MESHGuides are welcome in all areas relevant to teaching and learning. That there are thousands of concepts to be grasped by the well qualified teacher can be seen by a quick examination of the indexes in the Routledge Learning to Teach in the Secondary School textbook series and other similar texts for primary and vocational subjects.

MESHGuides are welcome which focus on general and subject specific pedagogical knowledge and subject content knowledge, and particularly on barriers to learning which lead to underachievement. Shulman’s forms of professional knowledge for teaching provide a useful guide to areas covered.

Forms of Professional Knowledge for Teaching
(adapted from Shulman, 1987 cited in Capel, S., Leask, M. & Turner, T. (2019, 8th edition) Learning to teach in the secondary school: a companion to school experience. Abingdon: Routledge)

  1. General Pedagogic Knowledge i.e. the broad principles and strategies of classroom management and organisation that apply irrespective of the subject.
  2. Subject Content Knowledge i.e. the subject material that is to be taught. Schwab (1964) identifies two components of content knowledge: substantive: knowing what are the most important concepts and skills in the subject, and syntactic: knowing how the concepts and skills are structured and organised within a subject.
  3. Subject Pedagogic  Knowledge i.e. the knowledge of what makes for effective teaching and deep learning that is the basis for the selection, organisation and presentation of the content teachers want their students to acquire. This includes diagnosis and intervention strategies to overcome barriers to learning and misconceptions.
  4. Technology Pedagogic Knowledge (subject specific and general)i.e. the knowledge of how to use digital technology to accelerate learning in the subject and in learning in general
  5. Curriculum Knowledge i.e. the materials and the programmes that serve as ‘tools of the trade’ for teachers.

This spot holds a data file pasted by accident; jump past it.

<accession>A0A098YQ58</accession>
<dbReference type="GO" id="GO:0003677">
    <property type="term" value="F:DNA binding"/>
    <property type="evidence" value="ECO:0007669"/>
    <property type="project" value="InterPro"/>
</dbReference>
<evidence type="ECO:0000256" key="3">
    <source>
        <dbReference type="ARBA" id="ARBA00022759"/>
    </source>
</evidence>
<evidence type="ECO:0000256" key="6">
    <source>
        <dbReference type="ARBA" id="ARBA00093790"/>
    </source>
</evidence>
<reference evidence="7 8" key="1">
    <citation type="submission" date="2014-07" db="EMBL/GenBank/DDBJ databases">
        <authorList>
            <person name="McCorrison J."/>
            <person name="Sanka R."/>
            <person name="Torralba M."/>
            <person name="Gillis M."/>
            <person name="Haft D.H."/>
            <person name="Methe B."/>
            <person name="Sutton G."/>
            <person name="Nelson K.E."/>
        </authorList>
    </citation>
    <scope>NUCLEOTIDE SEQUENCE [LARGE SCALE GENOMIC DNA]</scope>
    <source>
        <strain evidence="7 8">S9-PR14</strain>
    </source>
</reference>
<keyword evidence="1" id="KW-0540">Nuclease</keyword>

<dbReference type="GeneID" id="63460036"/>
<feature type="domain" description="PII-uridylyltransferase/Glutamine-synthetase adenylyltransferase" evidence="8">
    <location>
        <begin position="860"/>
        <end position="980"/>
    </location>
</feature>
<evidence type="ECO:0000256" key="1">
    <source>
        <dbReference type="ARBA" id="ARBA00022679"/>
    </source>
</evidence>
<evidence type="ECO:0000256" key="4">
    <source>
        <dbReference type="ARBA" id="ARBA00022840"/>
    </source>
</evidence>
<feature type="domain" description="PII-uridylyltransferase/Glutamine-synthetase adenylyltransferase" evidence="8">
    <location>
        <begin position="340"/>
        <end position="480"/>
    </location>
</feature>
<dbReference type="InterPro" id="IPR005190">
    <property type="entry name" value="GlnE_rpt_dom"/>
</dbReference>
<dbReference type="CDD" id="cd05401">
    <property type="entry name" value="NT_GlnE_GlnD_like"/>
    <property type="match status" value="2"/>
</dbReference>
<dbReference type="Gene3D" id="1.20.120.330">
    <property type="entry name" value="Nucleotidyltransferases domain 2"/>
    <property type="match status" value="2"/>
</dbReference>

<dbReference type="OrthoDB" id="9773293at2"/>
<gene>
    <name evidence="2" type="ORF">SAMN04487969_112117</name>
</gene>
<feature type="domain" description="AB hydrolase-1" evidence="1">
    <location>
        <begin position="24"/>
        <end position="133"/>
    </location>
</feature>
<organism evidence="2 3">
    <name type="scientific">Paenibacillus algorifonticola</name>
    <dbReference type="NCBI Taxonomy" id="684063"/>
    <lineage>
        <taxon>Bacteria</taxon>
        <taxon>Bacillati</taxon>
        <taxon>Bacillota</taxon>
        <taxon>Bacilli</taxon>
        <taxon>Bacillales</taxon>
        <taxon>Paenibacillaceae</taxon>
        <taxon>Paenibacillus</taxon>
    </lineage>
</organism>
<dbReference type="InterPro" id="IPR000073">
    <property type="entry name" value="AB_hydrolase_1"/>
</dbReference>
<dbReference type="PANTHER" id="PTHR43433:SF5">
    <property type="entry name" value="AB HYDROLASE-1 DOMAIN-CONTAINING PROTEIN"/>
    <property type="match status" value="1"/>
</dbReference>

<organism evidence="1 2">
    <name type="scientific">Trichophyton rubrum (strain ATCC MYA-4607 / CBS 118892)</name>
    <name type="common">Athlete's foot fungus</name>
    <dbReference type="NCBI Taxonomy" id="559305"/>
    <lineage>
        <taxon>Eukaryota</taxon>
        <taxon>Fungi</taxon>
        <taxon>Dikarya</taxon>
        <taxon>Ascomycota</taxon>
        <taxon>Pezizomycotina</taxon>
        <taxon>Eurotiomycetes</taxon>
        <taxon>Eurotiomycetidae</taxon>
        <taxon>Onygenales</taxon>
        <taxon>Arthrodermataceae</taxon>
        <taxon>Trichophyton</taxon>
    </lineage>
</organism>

6. Knowledge of Learners and their Characteristics i.e. knowledge of learners of a particular age range (empirical or social knowledge), and cognitive knowledge of learners, comprising of child development and knowledge of a particular group of learners.
  7. Knowledge of Educational Contexts i.e. including specific school, catchment area and the wider community, including national and international contexts of current and emergent issues for education e.g. globalization, citizenship, use of ICT to support learning.
  8. Knowledge of Educational Ends (aims) i.e. purposes, values and philosophical and historical influences: both short and long term goals of education and of a subject.

References

Capel, S. Leask, M. & Turner, T. (2019) Learning to teach in the secondary school: a companion to school experienceAbingdon: Routledge and associated texts in every subject area.
Schwab, J.J. (1964), Structure of the disciplines: meanings and significances in G. W. Ford and L. Pugno (Eds.) The structure of knowledge and the curriculumNew York: Rand McNally p.1-31
Shulman, L.S. (1987), Knowledge and teaching: Foundations of the new reform. Harvard Educational Review, 57(1), p.1-22